Nashville Rocks

The Alcohol Stunt Band channels John Denver and AC/DC in the middle of Music City

The Alcohol Stunt Band do that thing on MySpace where they describe themselves as "crunk" and use a photo of a 1970s group as their band picture. It's a standard MySpace stab at ironic humor that's become so common now that it's even less funny than it was a couple of years ago, and it wasn't even funny then. They also list John Denver as an influence. But that part, at least, is not a joke. John Denver really is a music hero for Stunt Band singer/guitarist/songwriter Chris Crofton, who grew up listening to him on AM radio in Connecticut.

"It's not ironic," Crofton says. "I'm 39 years old. When I was growing up, my parents listened to John Denver constantly, and music you hear at that age you remember. It was a happy time for me, and I associate John Denver with that. And he wrote great vocal melodies and a million catchy songs."

Not much of that influence shows up directly in the Nashville-based Alcohol Stunt Band, however, which instead operates along an axis of amped-up honky tonk, punk rock, and AC/DC. He traces that back to his suburban youth in the 1980s, when his love for Back in Black led him to The Cult's Electric—Crofton calls it "their AC/DC record"—and then, in college, The Replacements and Hüsker Dü a few years after those bands' mid-'80s peak.

"I didn't know anything about anything," he says of his pop-music education during college. "I got into AM radio and Top 40 because that's all I had. I didn't know there was any alternative music."

After college Crofton moved to New York, where he played in an increasingly frustrating series of bands. "I was there for eight years and I was broke," he says. "I was hauling gear to shows in cabs, paying $20 each way for a show where we'd make $80 for all three of us. I was behind the eight-ball financially all the time."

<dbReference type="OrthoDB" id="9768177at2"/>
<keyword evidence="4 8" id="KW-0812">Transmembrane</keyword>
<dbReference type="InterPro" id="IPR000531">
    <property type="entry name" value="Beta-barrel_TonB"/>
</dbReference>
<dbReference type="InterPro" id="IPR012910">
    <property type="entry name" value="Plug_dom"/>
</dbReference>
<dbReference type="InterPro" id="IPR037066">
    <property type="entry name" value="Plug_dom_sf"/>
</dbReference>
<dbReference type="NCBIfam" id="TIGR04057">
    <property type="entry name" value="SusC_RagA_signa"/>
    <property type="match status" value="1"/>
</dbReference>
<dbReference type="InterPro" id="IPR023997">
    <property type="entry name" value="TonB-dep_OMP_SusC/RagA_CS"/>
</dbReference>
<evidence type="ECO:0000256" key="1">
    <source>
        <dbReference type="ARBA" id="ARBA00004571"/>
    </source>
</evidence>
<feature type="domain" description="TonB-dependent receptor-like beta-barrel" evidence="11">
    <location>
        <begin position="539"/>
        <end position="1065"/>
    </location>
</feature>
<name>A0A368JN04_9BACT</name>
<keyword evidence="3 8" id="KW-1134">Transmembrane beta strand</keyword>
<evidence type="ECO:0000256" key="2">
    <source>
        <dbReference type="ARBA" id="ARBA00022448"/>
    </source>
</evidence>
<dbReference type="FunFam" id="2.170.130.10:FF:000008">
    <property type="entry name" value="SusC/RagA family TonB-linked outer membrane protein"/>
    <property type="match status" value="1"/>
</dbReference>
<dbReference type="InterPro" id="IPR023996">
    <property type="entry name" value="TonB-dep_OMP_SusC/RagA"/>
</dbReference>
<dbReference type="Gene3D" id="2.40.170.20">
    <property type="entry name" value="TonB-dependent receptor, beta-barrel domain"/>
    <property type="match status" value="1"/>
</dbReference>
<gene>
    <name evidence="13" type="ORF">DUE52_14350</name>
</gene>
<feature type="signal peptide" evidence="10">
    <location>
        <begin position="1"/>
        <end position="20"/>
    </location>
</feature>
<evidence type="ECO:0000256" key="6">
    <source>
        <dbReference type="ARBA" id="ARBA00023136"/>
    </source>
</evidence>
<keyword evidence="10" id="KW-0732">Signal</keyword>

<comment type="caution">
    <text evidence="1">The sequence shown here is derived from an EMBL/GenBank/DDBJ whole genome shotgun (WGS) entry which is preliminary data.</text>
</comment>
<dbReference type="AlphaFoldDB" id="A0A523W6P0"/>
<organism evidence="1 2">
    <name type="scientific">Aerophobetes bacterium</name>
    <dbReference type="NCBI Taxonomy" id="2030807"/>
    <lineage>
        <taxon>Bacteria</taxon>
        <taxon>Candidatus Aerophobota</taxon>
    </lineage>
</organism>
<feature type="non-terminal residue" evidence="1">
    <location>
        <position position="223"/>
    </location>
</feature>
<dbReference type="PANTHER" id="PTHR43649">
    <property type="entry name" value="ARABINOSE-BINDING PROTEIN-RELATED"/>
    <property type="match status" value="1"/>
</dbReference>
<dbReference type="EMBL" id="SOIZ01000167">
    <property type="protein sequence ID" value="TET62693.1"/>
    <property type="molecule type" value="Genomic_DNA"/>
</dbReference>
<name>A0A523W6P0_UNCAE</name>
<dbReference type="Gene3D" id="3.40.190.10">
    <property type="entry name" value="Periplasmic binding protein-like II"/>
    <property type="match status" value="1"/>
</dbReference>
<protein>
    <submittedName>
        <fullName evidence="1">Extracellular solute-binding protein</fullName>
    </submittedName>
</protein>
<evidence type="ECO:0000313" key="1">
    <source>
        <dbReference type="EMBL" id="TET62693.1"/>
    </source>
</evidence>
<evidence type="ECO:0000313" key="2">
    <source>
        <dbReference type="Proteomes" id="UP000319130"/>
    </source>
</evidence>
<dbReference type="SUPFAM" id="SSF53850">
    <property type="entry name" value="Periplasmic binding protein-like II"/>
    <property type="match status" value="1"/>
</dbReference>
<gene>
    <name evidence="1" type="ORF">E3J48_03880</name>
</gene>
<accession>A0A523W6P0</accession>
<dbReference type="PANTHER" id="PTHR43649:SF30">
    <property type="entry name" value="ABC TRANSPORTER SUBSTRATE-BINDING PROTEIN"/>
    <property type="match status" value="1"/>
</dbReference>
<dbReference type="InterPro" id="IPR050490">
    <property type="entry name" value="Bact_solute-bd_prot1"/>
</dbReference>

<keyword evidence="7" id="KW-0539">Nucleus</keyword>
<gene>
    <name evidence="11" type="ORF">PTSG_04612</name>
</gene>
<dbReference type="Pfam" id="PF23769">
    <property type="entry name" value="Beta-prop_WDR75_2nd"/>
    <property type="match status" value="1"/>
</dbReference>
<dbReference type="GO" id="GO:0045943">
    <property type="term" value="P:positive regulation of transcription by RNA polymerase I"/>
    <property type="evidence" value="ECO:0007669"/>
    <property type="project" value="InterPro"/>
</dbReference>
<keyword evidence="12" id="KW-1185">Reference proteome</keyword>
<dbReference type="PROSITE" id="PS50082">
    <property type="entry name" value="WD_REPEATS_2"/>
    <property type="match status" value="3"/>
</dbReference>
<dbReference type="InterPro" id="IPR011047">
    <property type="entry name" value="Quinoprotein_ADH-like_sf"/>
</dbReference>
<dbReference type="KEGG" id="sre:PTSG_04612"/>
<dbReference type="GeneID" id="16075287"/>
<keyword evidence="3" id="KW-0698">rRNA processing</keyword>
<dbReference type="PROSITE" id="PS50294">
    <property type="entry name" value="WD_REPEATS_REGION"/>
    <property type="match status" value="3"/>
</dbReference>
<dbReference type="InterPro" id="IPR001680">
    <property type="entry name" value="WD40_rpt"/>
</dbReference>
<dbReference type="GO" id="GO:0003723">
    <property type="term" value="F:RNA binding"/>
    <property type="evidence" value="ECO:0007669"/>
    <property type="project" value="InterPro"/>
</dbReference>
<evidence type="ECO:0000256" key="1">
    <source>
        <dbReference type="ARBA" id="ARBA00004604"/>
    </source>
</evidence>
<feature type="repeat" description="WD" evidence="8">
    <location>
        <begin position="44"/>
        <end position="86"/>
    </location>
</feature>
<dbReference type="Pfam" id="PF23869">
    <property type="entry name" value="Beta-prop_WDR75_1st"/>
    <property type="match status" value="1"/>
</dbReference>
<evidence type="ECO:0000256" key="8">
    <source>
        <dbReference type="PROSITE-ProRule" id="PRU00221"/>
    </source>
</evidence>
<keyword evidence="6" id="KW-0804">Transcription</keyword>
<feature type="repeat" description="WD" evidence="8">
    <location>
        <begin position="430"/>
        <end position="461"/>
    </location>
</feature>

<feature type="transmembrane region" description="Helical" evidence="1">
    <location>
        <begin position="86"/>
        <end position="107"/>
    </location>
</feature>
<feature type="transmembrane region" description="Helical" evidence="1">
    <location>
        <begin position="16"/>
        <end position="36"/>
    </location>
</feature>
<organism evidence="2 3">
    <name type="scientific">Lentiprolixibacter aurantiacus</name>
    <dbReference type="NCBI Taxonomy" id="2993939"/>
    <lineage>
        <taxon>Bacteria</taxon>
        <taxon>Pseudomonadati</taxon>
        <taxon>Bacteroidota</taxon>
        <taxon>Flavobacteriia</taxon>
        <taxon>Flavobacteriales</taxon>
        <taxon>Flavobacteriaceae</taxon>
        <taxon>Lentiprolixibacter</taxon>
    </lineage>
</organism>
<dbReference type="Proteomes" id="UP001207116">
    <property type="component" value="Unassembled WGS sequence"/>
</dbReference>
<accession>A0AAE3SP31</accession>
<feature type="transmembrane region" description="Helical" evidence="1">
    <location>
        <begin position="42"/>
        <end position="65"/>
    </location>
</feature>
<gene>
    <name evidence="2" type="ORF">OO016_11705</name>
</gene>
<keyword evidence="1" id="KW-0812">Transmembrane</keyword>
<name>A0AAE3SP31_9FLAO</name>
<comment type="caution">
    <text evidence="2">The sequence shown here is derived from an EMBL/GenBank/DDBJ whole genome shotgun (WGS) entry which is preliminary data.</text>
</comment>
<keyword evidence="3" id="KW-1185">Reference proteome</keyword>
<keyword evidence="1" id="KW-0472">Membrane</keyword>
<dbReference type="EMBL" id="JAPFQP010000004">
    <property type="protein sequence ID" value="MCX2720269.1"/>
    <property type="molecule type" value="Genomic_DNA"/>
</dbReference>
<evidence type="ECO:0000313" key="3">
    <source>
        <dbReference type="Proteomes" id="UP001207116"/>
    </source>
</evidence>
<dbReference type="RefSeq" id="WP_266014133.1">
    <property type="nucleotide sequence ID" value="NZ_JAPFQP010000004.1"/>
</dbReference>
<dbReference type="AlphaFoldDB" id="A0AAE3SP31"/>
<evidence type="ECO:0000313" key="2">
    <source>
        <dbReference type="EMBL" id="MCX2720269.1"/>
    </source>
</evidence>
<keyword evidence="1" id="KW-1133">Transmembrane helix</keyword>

So he followed a friend south to Nashville in 2001. He liked the weather, the slower pace, and the fact that the city's known for country music, not rock bands. He didn't figure on much competition, and rounded up a group of like-minded musicians that's gradually evolved into the Alcohol Stunt Band. The name comes from a song Crofton wrote several years ago called "The Alcohol Stunt Man," a weepy country-ish ballad that's not quite as cheeky as its title indicates. Though most of the band's songs tend toward bare-knuckle hard rock, "The Alcohol Stunt Man" typifies, in sentiment, anyway, if not in sound, Crofton's approach—equal parts smart-ass humor and cavernous pathos, much of it about people bottoming out on drugs, booze, and heartache and deftly treading the fine line between sarcasm and sincerity.

They've established themselves in Nashville as a reliable live band, but the very reason the city appealed to Crofton—the lack of a recognized scene—also means that his band has had a hard time getting attention outside their hometown.

Crofton hopes that starts to change soon. They're finishing up a brand-new EP, recorded with Kevin Ratterman, drummer for the up-and-coming Louisville, Ky., band Wax Fang. (Song titles include "Teenage Suicide," She's Insane," and "Before You Go to Jail.") When it's done and released this spring, Crofton plans a round of regular out-of-town shows.

"Creatively, we couldn't be happier," he says. "We have great fans here, and couldn't be happier with them. But the only way to make it out of Nashville is to tour. We're just kind of waiting till the record comes out."


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